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A bright future for philanthropy

Young donors reflect the heart of giving

Promise - Spring 2013

By Victor Scott

Maggie Miller and Sidney Diamond have never met, but the two girls share a strong bond: grandparents, all from Houston, who have endured cancer.

Maggie Miller, 9, of Houston, daughter of Advance Team member Carrie Miller, hand delivers her $47.46 check to MD Anderson President Ronald DePinho, M.D., in his office. Photo by Erin McCormickMaggie’s grandfather, Roland Chamberlin, died of pancreatic cancer before she was born.  Sidney's grandfather, Alan Gold, died of brain cancer when she was 3. Her grandmother, Carol Gold, is an MD Anderson breast cancer patient.

To help prevent other children from losing loved ones to cancer, both girls are fighting back the best way they know how by helping fund cancer research at MD Anderson.

“My grandfather died of cancer, and I didn’t get to meet him,” says Maggie, 9, of Houston.  “I combined my allowance and money I raised from a lemonade stand and selling portraits I painted.”

She then hand-delivered the $47.46 she raised to MD Anderson’s president, Ronald A. DePinho, M.D., in his office.

“We’re so proud of Maggie,” says her mother, Carrie Miller, a member of MD Anderson’s Advance Team, a volunteer leadership board of community and business leaders who advance the institution’s mission to eliminate cancer.  “We hope her donation inspires other children to think of ways they can raise money to support MD Anderson.”

Sidney Diamond, 13, of Fort Worth, donated the $400 she received at her bat mitzvah to MD Anderson. Photo by Audrey LakerSidney’s mother, Julie Diamond of Fort Worth, reflects on the times her father and daughter spent together.

"Dad loved to take Sidney on strolls through Central Park when we lived in New York,” says Julie.  “He was a very happy-go-lucky kind of guy.”

Now, 10 years after losing her grandfather to cancer, Sidney continues the family’s fight against the disease.

“Our family has a very special connection with MD Anderson because of my parents,” says Julie.  “Sidney feels it as well.”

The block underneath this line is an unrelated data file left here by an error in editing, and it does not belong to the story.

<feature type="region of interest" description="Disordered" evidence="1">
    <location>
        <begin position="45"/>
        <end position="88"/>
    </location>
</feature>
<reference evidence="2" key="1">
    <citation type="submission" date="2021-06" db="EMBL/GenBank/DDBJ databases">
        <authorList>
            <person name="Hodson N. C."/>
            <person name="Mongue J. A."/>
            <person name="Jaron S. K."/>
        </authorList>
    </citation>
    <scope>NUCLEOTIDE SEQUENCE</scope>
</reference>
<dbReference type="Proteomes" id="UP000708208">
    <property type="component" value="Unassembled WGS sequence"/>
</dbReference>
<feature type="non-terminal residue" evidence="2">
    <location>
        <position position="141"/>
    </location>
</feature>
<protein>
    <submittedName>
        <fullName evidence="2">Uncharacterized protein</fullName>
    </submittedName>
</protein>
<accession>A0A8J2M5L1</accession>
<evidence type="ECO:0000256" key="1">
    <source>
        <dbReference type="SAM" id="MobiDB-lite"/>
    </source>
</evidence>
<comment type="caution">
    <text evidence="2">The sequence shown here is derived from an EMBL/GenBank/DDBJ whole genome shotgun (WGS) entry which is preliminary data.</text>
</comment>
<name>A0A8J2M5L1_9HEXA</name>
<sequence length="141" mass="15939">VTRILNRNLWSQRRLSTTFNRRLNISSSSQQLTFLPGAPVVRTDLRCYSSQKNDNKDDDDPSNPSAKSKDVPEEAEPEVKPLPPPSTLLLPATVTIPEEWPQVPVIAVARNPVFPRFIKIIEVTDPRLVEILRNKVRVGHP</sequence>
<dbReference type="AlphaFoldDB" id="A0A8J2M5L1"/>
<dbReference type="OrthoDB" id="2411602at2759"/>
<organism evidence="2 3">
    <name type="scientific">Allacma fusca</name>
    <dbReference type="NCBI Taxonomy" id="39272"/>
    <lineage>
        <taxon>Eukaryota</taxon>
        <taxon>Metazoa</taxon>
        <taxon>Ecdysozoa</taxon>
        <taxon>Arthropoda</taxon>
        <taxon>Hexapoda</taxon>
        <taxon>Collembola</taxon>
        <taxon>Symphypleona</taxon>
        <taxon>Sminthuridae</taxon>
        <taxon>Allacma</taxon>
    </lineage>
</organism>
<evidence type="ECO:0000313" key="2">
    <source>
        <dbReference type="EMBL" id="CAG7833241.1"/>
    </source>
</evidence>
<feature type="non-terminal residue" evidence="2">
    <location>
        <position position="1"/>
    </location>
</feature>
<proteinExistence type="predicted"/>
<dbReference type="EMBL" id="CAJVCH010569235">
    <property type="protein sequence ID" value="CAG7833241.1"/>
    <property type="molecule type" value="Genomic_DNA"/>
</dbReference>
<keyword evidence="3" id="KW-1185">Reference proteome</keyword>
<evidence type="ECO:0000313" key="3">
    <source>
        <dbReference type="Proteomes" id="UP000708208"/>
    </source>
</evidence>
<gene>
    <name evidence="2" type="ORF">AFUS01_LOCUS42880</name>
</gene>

To honor her grandparents, Sidney donated $400 she received at her bat mitzvah to MD Anderson.

“It makes me feel good to donate to MD Anderson,” says the 13-year-old from Fort Worth.  “I hope the money helps take care of my grandmother and other patients, too.”

Half of Sidney’s donation will support brain cancer research through the Alan Gold Memorial Fund for Brain Cancer Research.  The other half will support breast cancer research through MD Anderson’s Moon Shots Program.

“To have such sincere children want to have an impact on the human condition, and to see them set such a great example that giving — no matter how much — matters, that’s what life is all about,” says DePinho.

$7 Donation Honors Breast Cancer Survivor

By Miriam Smith

Michaela Brown included this letter and drawing with her $7 cash donation.Another young Texas girl donated $7 — her lemonade stand earnings — to MD Anderson, but unlike Maggie and Sidney, her desire to end cancer stemmed from outside her family. Michaela Brown, 9, of Angleton, was initially inspired to give after seeing an MD Anderson advertisement on TV.

“I don’t remember what the commercial said, but I saw the people and they looked like they were suffering, and it made me want to help,” Brown recalls.

But after seeing the ad, cancer hit closer to home.

“My favorite teacher, Ms. Glaze, got cancer and went to MD Anderson,” says Brown. “Now she’s back at school.”

Leah Glaze, a fifth-grade teacher at Rancho Isabella Elementary School, was diagnosed with breast cancer in 2011 and has undergone treatment ever since.

“I have been lucky enough to continue teaching through all this, which is a true motivator for me,” she says.

Glaze had no idea her battle still had such an impact on her students, even two years after her diagnosis. She says Michaela’s donation makes her feel honored and humbled.

“If my journey can touch just one soul, show just one person there is hope, not just through my illness, but in any situation, then I feel I fulfilled some of my responsibility in life,” she says.

Glaze’s battle motivated Brown to put her plan to give to MD Anderson into action. Before long, she was standing on the sidewalk outside her home with a bucket of lemonade and a sign that read: “Tips will go to cancer research.”

Brown says this first donation won’t be her last, but she’s considering different forms of fundraising in the future.

“This summer I’m going to try and keep thinking up other ideas to get more money for MD Anderson,” she says. “I know $7 is not very much money, but if everyone gave just a little it could help a lot of people.”

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© 2014 The University of Texas MD Anderson Cancer Center